Friday, December 26, 2008

Happy Boxing (not Boxers) Day

How did the bank holiday in England acquire its curious name? According to a letter to the NY Times from an Anglophile reader in 1902, on the day after Christmas "the letter carriers, lamp lighters, messengers, and newspaper boys and others apply to householders for Christmas gratuities…presented in boxes." A hundred years later, most Brits know Boxing Day as the day sales start. Except when Christmas falls on a Saturday. Then the holiday is observed on Monday, as in 2004 when this Harvey Nichols ad ran. Ladies, take your corners.

DDB London, photographer Ben Stockley, via Ads of the World

Thursday, December 25, 2008

hey kids! it's not too late to turn your home into a winter wonderland

For some reason we were never allowed to do this at our house. Probably because of what George Fenneman (the anncr) doesn't tell you: how difficult the damn stuff is to get off. Merry Christmas!

Saturday, December 20, 2008

of course, sometimes only the oldest handheld reading device will do

Lucky (yep, that's) me. I'm on a beach while my NY compatriots suffer under inches of snow. My family and I are at a resort that was chosen in part because it has wireless internet--or so says the literature. Why do I so often let myself be duped by the canny words of other copywriters? The "wireless" internet involves an ancient modem strung up on wires below a desk in the room. I'm pretty tech savvy (having a blog and all) but after following the 14 steps in the laminated instructions (printed in 7 pt. type), I finally cried uncle and called the front desk. The "technology servicer" was gone for the day, but the next morning spent two hours with me trying to get their system to work with a Mac. "It's not designed to work with Macs," he informed, rather accusingly--as if I was trying to log on with something preposterous, like a mainframe.  After spending a good deal of time on the phone with the nice folks at Applecare, he finally got it to work. But only if I sit at the desk, bolted to the modem with the shortest ethernet cable imaginable. It's as frustrating as being tethered to a cord phone again. But, hey, snow bunnies, I'm not complaining.

Wednesday, December 17, 2008

sorry, kindle, you're being replaced

So much for my love affair with the Kindle. Even as I hold down the ALT key and press Aa to wake it…I'm itching to get my hands on the next generation, the geekily named Plastic Logic Reader. As soon as you see it, you think Why didn't Kindle do that in the first place? Instead of the weird let's-pretend-it's-a-paperback-book-folded-over design which is comfortable to hold but visually awkward, the PLR looks like an Air book. Only thinner and lighter. Like a flat etch-a-sketch. But designed for business use, made to eliminate all that paperwork you lug back and forth. It can read any office document, no matter what platform. And its XL screen allows for comfortable reading of newspapers. Magazines. Even sheet music. It's got wifi. And the battery life is measured in days, not hours. Best of all, the touch screen isn't glass, it's plastic and flexible, so unlike your 401k, it's designed to withstand a few drops and beatings. Not sure when the PLC will be officially launched--maybe they're angsting over a marketable name.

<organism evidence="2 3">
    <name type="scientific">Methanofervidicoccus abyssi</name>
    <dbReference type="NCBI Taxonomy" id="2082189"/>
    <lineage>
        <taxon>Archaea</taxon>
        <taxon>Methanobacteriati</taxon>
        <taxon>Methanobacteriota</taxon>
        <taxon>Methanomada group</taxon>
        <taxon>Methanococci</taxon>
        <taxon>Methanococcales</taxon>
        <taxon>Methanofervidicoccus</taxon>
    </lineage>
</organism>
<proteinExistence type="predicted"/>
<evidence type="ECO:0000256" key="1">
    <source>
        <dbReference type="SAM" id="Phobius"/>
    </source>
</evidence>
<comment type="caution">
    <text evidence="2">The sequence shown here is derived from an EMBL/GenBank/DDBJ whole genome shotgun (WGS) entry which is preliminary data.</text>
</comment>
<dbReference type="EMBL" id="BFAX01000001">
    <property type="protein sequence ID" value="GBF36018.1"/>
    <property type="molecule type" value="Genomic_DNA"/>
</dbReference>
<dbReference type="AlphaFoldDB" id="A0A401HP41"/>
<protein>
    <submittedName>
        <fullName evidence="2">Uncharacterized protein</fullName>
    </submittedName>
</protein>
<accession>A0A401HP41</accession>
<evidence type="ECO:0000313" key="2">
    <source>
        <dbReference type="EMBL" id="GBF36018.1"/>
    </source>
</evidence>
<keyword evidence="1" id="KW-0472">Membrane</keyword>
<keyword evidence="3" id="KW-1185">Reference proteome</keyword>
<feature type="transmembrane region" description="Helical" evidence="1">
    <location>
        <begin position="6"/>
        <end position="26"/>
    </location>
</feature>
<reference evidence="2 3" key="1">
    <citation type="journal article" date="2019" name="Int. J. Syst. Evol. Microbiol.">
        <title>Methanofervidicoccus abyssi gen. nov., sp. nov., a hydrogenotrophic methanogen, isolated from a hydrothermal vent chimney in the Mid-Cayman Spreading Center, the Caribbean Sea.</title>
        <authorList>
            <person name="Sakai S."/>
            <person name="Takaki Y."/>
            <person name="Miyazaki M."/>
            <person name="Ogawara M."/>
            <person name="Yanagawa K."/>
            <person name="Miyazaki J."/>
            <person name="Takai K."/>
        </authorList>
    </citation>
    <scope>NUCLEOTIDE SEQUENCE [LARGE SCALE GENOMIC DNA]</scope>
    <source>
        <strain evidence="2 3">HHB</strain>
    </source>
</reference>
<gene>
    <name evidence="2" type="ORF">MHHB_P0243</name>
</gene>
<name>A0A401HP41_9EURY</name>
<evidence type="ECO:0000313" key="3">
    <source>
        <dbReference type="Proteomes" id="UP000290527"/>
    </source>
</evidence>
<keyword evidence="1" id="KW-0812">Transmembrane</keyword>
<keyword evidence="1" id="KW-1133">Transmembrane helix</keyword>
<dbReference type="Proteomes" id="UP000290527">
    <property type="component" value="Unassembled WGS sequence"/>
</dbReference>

Sunday, December 14, 2008

Charlie Brown learns the true meaning of Advertising

Poor Charlie. He's on impossible deadline for a concept but all his ideas suck. Linus lords his silver Addy over him, Sally's hounds him for timesheets and Peppermint Patty wonders why she ever slept with him. What a writer at Crispin would do?

Anonymous creators of this ought to get a Clio for Christmas. I got it from Adfreak who tipped Adrants and Brettner.

Saturday, December 13, 2008

top ten reasons to switch to i-phone

I haven't yet caved to buying an iphone. Partly, it's the thought of shelling out that extra $150 to Verizon. And partly it's dread of having to convert years of contacts, calendars, memos from Palm platform to Mac. (Yea, I know it's supposed to be easy, but it only seems easy if someone else does it.)

I'm not a gamer and hate the thought of hunting and pecking on glass. However. I was so tantalized by a friend's personal list of Top i-Apps, I just might appeal to i-Santa, after all.
1. Zenbe: This is a great for list making (to - do, shopping) and sharing. It's better organized that the simple "notes" that comes with the IPhone.
2. Movies by Flixter: Great for finding movies in your area using the GPS software. LInks to traliers and ticket purchase. Also gives box-office tops.
3. Jott: This one allows you to record breif notes which it then translates and sends to you in an email - this is free. Variouis levels of monthly payment allow for more sophistication as in sending texts to your kids, adding things to your clendar, etc.
4. Recorder: Is a simple recording device that creates AIFF files, stores the recordings and also allows you to email them.
5. Shazam: Picks up ambient music from stereo or radio nearby and tells you who it is and even allows you to purchase. kind of great.
6. Ambiance: Noise machine with a large number of sounds including a cat purring.
7. Urbanspoon: Using GPS function, finds restaurants in the area as well as reviews from NY mag, NY Times, Voice. Has bookmark feature.
8. Yelp: More broadly searches restaurants, bars, coffee shops, gas stations, drugstores with google maps. Has Bookmark feature.
9. Stitcher: Online radio offers many brief daily feeds from a variety of subjects. I listen to NPR and a few others. There's even Apple Category as well.
10. Mental Case: This is kind of interesting. It's a mini PPT in a sense, not to build but simply to rehearse small presentations on the run on your phone.
Thanks to Lisa M. for this list via Cathy W.

Friday, December 12, 2008

friday flashback: when beauty reigned in the subways

From 1941 to 1977, little girls rattling underground on their way to school or to Grandma's uptown, dreamed of being Miss Subways. The contest was sponsored by an ad agency set up for the purpose, called (what else) New York Subways Advertising. Applicants had to be aged 14 to 30, New York City residents and subway riders themselves. They sent their photos and bios to John Powers, a top modeling agent. The lucky winner had her face, along with a blurb about her life and ambitions, plastered in every car of the IND, IRT and BMT for a month. 

Interestingly, the posters reflected the rise and fall of women in the workplace. When civilian women were critical to the work force during WW2, December 1942's Miss Subways "aims to be a doctor as good as her dad" but by June 1950, her "fondest hope is a trip to Bermuda." Then the 60s came along and Miss Subways (pictured) is described as "young, beautiful, and expert with a rifle."